Frontal Plane Depth Jumps

Inspired by a guest post by Graeme Lehman on Eric Cressey’s blog about frontal plane work, I have been wanting to write a quick article that coaches can use for frontal plane power, which is especially important for pitchers.  It was encouraging to see some alternatives that I’ve been using echoed by some of the top coaches in the field, and even by a bit of research to back the theories.

Obviously medicine ball plyometrics are a great transverse plane movement, and a no-brainer in any program.  However Lehmen mentions in his post the importance of frontal plane power in predicting throwing velocity in baseball players (see research in Lehman’s article).  The research showed this to be the most significant factor related to velocity.  And while there are some differences between baseball and softball, the throwing and swinging motions use the exact same rotational movements/muscles.  Additionally, both baseball and softball pitching require staying closed in the frontal plane for as long as possible (flying open in both can lead to control problems, arm problems, and power loss).  Strength and power in the frontal plane are obviously very important, and as this research touches on, the main power sources are (not surprisingly) the legs, hips, and core.

Even more specifically, pitching requires: the single-leg concentric push off and opposite leg eccentric deceleration with the core serving to minimize any energy leaks in the process, occurring primarily in the frontal plane.  Sounds an awful lot like lateral broad jumping!  If you haven’t given Cressey’s above article a read, I suggest at least watching the :07 second video of single-leg lateral jumps.  Even more relevant for power production, depth jumps have been shown over and over to really increase lower body power.  Progressing up to a lateral depth jump could be a very valuable tool for training frontal plane power- arguably one of the most important factors for softball players.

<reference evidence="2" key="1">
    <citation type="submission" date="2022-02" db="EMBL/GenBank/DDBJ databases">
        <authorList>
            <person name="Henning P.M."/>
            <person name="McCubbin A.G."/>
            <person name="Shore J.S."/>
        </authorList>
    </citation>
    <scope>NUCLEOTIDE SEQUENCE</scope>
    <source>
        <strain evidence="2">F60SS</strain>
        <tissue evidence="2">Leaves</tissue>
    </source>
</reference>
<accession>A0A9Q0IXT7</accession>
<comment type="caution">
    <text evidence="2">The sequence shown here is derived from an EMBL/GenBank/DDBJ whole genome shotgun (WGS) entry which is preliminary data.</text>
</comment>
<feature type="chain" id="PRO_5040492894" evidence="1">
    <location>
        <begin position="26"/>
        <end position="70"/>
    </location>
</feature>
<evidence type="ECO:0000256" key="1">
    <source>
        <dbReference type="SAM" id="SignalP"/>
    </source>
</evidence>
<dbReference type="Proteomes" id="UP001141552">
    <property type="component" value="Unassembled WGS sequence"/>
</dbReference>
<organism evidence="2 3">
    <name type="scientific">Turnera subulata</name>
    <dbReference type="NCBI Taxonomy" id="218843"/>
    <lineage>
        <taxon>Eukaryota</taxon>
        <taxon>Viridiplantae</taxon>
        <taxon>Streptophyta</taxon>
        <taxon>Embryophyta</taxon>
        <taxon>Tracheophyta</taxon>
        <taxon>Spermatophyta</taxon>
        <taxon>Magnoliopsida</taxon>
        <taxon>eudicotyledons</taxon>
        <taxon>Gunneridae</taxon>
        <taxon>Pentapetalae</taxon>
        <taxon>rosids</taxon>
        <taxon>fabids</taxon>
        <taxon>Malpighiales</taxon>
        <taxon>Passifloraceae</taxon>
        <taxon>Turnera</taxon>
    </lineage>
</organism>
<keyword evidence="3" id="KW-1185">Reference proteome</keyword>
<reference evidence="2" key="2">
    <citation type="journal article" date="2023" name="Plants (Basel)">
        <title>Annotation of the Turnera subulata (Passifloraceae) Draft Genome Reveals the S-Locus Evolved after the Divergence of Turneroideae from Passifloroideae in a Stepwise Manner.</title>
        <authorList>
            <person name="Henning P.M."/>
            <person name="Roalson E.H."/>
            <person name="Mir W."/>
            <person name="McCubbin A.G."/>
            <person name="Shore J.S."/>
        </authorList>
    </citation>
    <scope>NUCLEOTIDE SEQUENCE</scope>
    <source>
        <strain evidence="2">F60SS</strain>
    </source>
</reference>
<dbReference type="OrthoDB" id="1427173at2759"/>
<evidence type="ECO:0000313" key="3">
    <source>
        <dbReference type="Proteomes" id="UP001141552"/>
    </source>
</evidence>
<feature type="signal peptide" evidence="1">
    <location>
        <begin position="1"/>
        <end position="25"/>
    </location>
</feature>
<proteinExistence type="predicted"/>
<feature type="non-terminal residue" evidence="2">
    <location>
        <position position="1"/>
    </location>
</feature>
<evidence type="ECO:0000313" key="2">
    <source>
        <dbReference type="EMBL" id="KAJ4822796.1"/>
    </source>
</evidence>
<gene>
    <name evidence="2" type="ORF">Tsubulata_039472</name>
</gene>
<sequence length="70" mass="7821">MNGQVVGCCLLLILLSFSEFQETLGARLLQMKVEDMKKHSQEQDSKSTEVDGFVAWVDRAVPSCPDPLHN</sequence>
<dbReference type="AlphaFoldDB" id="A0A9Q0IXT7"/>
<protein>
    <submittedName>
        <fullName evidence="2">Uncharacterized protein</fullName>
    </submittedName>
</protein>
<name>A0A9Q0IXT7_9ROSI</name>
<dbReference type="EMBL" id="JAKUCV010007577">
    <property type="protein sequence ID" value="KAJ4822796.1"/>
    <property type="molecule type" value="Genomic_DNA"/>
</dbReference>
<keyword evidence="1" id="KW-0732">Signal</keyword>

Keep in mind though, that just like any intense plyometric (intense meaning, on the tendons especially), depth jumps can plateau easily and the athlete needs to be ready for them.  So 1) they shouldn’t be overused, and 2) progressions are very important.  The athlete needs to be ready to depth jump before you start them with it immediately.  Remember that even though the athlete is progressing, they are still getting a good training effect from the exercises leading up to the outcome- such as the video above of single-leg lateral broad jumps.  A 16-week progression could look something like:

2 Weeks-  Lateral box drops onto 2 feet
2 Weeks- Lateral box drops onto inside foot (which they will push off once they progress up to the single-leg jumps)
4 Weeks- Single-leg lateral broad jumps landing on 2 feet
4 Weeks- Single-leg lateral broad jumps landing on 1 foot
4 Weeks- SL lateral depth jumps

During the depth jump phase, if performing just 1-2 times per week, you may be able to stretch it up to 8 weeks depending on what else is in the programming.  However 4-6 weeks is a good way to avoid plateauing but still get benefits.  We progress up to depth jumps and milk them mostly during our “Peak” pre-season phase 4-6 weeks before the season starts.  Obviously the late off-season period could be a great time too, and may actually be a better time since the players’ practice volume will still be lower than in the following pre-season practices.  However I still like keeping the depth jumps during the Peak phase and using this time to simultaneously decrease our lifting volume in the process.

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